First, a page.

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Related content: What is a stroke?
Public Service Announcement: F-A-S-T Response to Stroke
Greater Cincinnati/Northern Kentucky Stroke Team and UC Neuroscience Institute Team Up To Reach At-Risk Elderly and African-American Residents
CINCINNATI - A public service campaign by the University of Cincinnati Neuroscience Institute and the Greater Cincinnati/Northern Kentucky Stroke Team aims to educate people about the importance of a F-A-S-T response to stroke.
A public service announcement (PSA) flyer, which can be downloaded in PDF format, explains the signs and symptoms of stroke and urges people to call 911 if they detect those signs in themselves or someone else. The flyer is appropriate for health care providers, educational and recreational institutions, churches, and the general public.
Failure to recognize the warning signs of stroke is one of the largest barriers to effective treatment, stroke experts say. Knowledge that a stroke is occurring or has occurred is critical, because medication must be administered within three hours of the stroke's onset. Because an individual who is having a stroke may be incapacitated or unaware that a stroke is occurring, assistance from a loved one or bystander may have lifesaving value.
A stroke generally strikes suddenly. It occurs when (1) a blood clot suddenly cuts off the flow of oxygen to the brain; or (2) a blood vessel in the brain suddenly ruptures. More than half a million Americans suffer a stroke each year, and stroke is the third leading cause of death and the leading cause of disability in the United States.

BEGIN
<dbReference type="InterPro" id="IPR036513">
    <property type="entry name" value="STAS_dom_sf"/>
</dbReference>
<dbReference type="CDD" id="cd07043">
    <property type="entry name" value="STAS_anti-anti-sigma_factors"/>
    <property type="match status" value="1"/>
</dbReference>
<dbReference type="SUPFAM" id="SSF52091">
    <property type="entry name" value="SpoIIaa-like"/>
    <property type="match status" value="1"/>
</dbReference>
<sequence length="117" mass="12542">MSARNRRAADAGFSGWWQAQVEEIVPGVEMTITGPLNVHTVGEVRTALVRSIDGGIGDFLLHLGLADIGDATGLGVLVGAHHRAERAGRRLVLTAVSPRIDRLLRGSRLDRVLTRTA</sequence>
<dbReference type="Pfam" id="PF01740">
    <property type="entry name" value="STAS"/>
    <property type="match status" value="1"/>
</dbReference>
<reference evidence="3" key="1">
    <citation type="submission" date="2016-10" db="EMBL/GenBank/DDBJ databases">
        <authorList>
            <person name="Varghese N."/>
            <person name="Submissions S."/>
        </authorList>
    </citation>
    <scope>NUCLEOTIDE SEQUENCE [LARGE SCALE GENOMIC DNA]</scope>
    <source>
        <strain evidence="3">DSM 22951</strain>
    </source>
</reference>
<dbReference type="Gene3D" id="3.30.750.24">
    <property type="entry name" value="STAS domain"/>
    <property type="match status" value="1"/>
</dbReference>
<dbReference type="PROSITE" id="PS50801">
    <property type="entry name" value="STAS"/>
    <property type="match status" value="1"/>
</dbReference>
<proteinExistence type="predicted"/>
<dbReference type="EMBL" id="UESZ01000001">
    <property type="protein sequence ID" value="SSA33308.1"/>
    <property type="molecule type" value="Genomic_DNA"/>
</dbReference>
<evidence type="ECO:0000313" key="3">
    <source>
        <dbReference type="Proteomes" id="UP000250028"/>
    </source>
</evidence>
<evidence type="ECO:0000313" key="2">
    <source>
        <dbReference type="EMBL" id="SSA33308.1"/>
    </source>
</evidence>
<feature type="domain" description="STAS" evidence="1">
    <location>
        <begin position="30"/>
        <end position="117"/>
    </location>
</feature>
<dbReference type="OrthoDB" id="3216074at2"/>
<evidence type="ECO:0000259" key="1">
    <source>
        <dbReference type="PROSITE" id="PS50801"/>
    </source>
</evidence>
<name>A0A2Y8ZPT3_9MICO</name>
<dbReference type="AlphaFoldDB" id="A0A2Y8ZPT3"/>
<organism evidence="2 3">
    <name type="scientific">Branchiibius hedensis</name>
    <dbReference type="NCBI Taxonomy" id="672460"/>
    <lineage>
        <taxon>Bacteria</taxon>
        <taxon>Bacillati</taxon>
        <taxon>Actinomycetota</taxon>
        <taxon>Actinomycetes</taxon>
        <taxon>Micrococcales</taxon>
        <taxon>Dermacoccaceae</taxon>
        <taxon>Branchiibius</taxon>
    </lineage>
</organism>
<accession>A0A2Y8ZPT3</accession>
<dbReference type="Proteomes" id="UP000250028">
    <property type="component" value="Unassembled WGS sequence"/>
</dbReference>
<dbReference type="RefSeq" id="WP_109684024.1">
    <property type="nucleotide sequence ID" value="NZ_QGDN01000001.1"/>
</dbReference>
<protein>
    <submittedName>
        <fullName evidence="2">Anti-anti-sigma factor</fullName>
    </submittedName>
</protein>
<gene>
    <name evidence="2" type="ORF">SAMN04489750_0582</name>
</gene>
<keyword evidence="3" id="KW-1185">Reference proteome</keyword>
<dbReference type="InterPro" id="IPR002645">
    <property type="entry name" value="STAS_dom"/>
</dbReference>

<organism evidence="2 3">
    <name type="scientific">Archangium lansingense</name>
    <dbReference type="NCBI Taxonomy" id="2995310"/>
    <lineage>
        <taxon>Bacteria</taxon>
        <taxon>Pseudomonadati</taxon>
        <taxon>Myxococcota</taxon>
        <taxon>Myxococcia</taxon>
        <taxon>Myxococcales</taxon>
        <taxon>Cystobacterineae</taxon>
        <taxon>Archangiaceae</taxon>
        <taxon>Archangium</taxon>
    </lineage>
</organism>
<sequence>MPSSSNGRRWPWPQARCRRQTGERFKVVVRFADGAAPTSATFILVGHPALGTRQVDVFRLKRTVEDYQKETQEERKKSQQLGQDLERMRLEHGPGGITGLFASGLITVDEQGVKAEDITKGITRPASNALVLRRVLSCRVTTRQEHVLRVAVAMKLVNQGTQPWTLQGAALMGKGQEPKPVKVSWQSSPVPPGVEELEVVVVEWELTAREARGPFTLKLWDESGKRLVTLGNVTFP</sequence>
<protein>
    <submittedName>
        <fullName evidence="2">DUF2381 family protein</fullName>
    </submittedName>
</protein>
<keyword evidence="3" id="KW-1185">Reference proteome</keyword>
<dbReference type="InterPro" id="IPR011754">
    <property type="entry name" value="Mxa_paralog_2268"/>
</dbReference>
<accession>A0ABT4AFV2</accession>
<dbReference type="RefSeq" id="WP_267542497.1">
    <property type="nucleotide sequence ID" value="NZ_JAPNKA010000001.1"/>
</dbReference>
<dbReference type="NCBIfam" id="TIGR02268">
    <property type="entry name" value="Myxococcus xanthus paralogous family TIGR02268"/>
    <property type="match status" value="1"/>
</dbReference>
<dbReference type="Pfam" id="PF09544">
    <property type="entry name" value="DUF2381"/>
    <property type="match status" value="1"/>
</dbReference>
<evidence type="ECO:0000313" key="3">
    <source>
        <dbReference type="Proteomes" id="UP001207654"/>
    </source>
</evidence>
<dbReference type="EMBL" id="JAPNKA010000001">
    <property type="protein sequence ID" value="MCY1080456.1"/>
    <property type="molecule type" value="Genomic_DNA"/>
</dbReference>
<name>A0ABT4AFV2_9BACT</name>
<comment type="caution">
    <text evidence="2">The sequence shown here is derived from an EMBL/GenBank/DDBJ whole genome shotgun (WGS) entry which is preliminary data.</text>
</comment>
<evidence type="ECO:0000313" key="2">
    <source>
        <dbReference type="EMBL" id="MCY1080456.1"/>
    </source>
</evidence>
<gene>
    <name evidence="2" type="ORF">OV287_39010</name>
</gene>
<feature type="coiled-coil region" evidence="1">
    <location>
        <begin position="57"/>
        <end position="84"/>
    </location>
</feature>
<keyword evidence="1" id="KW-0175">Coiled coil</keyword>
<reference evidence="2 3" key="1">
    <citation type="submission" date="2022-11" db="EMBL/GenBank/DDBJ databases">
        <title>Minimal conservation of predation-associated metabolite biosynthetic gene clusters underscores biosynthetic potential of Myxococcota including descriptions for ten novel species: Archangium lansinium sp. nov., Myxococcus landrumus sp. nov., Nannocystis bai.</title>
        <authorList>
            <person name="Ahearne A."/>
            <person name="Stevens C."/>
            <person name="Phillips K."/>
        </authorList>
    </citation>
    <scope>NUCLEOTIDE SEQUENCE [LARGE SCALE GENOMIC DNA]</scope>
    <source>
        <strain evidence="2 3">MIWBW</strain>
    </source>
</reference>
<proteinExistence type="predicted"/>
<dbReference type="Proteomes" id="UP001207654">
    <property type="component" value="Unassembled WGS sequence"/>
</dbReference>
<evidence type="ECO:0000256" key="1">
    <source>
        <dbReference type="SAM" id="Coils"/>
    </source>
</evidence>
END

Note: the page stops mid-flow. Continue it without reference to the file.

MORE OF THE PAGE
To simplify recognition of a stroke's symptoms, the Stroke Team developed the mnemonic FAST:
F: Facial numbness or weakness, especially on one side
A: Arm numbness or weakness, especially on one side
S: Slurred speech or difficulty speaking
T: Time to call 911
Symptoms of stroke also may include severe headache, dizziness, loss of balance, loss of vision or double vision. Surprisingly, pain is not a frequent symptom of stroke. The most common kind of stroke, which occurs when a clot interrupts blood flow to the brain, does not hurt, says Dawn Kleindorfer, MD, Associate Professor of Neurology and a Stroke Team physician.
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The Greater Cincinnati/Northern Kentucky Stroke Team, which includes physicians and nurses, is devoted to patient care, research and educational outreach. The team treats stroke patients at all area hospitals.
The UC Neuroscience Institute, a regional center of excellence, is dedicated to patient care, research, education, and the development of new treatments for stroke, brain and spinal tumors, epilepsy, traumatic brain and spinal injury, multiple sclerosis, neuromuscular disorders, Alzheimer's disease, Parkinson's disease, disorders of the senses (swallowing, voice, hearing, pain, taste and smell), and psychiatric conditions (bipolar disorder, schizophrenia and depression).